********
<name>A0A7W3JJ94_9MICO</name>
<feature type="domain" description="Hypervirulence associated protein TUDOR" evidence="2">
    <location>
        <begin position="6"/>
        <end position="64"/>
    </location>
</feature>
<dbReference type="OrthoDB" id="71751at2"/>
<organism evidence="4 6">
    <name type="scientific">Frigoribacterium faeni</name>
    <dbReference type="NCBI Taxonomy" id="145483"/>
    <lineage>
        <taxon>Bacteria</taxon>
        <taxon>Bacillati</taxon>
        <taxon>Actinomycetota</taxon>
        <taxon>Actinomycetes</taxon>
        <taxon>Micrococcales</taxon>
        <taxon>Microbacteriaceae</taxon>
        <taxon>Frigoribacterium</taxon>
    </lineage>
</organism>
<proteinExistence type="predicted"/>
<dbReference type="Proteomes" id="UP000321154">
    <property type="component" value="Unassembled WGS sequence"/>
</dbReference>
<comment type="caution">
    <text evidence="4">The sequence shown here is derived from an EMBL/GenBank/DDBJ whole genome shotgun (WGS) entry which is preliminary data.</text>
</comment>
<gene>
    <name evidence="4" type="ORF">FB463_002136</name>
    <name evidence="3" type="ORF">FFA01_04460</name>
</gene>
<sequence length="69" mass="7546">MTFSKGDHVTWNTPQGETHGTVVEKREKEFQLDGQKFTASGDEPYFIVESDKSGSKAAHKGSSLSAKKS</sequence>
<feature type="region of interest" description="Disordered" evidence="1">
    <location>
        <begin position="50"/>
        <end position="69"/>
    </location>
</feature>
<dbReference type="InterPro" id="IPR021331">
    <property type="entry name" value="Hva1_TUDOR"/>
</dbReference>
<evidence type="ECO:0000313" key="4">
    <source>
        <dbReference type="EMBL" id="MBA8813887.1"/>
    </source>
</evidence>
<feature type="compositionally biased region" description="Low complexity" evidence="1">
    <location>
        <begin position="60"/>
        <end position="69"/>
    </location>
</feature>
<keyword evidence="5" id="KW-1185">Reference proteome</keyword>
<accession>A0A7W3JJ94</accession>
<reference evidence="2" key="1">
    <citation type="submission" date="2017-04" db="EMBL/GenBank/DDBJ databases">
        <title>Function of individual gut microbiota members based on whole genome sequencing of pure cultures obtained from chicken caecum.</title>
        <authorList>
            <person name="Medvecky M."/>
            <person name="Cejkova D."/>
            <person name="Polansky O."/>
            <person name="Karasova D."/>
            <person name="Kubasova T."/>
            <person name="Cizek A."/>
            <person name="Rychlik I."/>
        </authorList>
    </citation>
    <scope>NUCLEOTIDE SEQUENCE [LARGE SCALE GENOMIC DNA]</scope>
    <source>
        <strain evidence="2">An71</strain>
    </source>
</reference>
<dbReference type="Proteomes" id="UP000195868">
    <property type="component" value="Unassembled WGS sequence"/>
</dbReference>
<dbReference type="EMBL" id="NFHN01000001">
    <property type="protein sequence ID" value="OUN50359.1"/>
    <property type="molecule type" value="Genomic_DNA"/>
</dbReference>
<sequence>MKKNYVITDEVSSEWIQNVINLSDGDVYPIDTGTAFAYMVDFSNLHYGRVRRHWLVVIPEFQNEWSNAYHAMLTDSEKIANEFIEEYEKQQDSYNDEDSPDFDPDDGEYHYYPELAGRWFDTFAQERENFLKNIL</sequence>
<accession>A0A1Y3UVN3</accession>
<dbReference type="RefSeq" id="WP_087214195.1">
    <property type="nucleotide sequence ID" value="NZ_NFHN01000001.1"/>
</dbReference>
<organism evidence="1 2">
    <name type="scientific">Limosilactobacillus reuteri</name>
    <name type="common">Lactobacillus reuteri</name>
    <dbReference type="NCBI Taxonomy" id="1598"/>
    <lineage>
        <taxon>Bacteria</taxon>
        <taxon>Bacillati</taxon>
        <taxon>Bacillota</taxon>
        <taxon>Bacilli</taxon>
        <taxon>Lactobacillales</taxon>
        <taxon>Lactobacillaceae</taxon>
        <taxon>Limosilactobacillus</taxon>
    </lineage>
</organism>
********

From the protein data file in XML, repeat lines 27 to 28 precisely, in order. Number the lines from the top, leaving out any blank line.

    <text evidence="4">The sequence shown here is derived from an EMBL/GenBank/DDBJ whole genome shotgun (WGS) entry which is preliminary data.</text>
</comment>